The committee’s investigators have e.g. received draft copies of Mr. Trump’s speech. This month, they pressured its author, Stephen Miller, a former White House top adviser, over whether Mr. Trump’s repeated use of the word “we” had been an attempt to lead his supporters to join him in moving the Capitol to stop Congress from confirming its defeat.

Rally planners, such as prominent “Stop the Steal” organizer Ali Alexander, also had a hand in getting people to move from the Ellipse to the Capitol. Sir. Alexander, at the request of helpers to Mr. Trump, left the speech before it was over, marched near the head of a crowd heading toward the building.

With Mr. Alexander that day, Alex Jones was the founder of the conspiracy-driven media Infowars, which encouraged audiences by shouting around 1776.

On Wednesday, Mr. revealed Jones that he had recently asked the Justice Department for an agreement, after which he would give a formal interview to the government about his role in the events of January 6 in return for not being prosecuted.

Two weeks earlier, Mr Alexander had revealed that he had received a summons from a federal grand jury seeking information about a large number of people – rally planners, members of Congress and White House officials – who played a role in the political events that preceded the attack on the Capitol.

Mrs Hutchinson’s testimony indicated that members of the Freedom Caucus were also involved in plans to pressure Vice President Mike Pence to cast electoral votes from states won by Joseph R. Biden Jr. and accept false certificates claiming that these states had voted for Mr. Trump.

She said members of Congress involved in the discussions included Mr. Jordan; Mr. Perry; Representatives Andy Biggs, Paul Gosar and Debbie Lesko of Arizona; Representative Mo Brooks of Alabama; Representative Matt Gaetz of Florida; Representatives Marjorie Taylor Greene and Jody Hice of Georgia; Representative Louie Gohmert of Texas; and Representative Lauren Boebert from Colorado. (In the end, 147 congressional Republicans voted to protest Mr. Biden’s victory in at least one state.)

“They felt that he had the authority to – excuse me if my wording is not correct on this, but – send votes back to the states or the voters back to the states,” Mrs Hutchinson testified, adding that they had appeared to embrace a plan promoted by conservative lawyer John Eastman, which members of both parties have compared to a plan for a coup.

Ms. Hutchinson suggested that White House lawyers had found that the plan was not “legally sound” but that Mr. Meadows allowed it to move on.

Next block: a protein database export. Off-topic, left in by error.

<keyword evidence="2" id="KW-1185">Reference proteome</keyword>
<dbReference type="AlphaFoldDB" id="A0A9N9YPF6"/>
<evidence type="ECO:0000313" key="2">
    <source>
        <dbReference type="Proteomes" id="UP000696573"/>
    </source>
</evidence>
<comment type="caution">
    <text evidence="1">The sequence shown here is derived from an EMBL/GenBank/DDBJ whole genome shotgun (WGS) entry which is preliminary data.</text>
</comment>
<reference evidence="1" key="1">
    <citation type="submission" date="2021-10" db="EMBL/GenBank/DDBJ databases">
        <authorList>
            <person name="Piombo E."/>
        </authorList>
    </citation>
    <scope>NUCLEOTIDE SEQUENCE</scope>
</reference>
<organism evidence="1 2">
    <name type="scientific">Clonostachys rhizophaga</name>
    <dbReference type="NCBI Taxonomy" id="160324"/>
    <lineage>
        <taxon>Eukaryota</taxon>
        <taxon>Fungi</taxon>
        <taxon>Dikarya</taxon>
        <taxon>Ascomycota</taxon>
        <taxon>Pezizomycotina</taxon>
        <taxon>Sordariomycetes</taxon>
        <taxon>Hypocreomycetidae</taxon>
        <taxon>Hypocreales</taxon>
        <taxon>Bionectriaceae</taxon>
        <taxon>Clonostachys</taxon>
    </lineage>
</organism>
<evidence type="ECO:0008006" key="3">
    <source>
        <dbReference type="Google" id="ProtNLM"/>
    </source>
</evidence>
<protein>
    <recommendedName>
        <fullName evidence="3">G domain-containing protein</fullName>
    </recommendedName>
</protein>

The committee’s filing also contained an email revealing that a pro-Trump lawyer named Cleta Mitchell also played a role in promoting the alternative election system.

The e-mail that Mrs. Mitchell sent to Mr. Meadows, on December 6, 2020, included a list of “key points” about the plan, noting, for example, that “the U.S. Constitution gives authority to state lawmakers to nominate presidential voters.”

Ms. Mitchell had sent a version of the email a day earlier to Senator Mike Braun, a Republican from Indiana, prior to the senator’s appearance on television. When Mrs. Mitchell forwarded the email to Mr. Meadows, she wrote: “This is what I prepared and sent to Sen Braun last night to help prepare him for ABC appearances today. Can WH’s press office come and start using ??”

The archive also shows that Mr. Meadows was in contact with Phil Waldron, a retired army colonel with training in psychological operations, who was among a group of plotters who pushed extreme plans to persuade Mr. Trump to use his national security apparatus to take control of the country’s voting machines in an attempt to stay in power.

In collaboration with others like the pro-Trump lawyer Sidney Powell and Michael T. Flynn, Mr. Trump’s former national security adviser, Mr. Waldron a conspiracy theory that foreign actors had hacked into voting machines made by Dominion Voting Systems in an attempt to turn votes from Mr. Trump to Mr. Biden.

In a recently published email sent to Mr. Meadows on December 22, 2020, included Mr. Waldron an 18-page document that he described as a “National Asset Tasking Request.”

The document was essentially a proposal that sought the president’s approval for agencies such as the FBI and the National Security Agency to search their databases for individuals and Internet addresses associated with Dominion, such as Mr. Waldron believed could have information about the alleged hacking scheme.

Mr. Waldron wrote that he had discussed the plan with Mr. Meadows in his office the day before.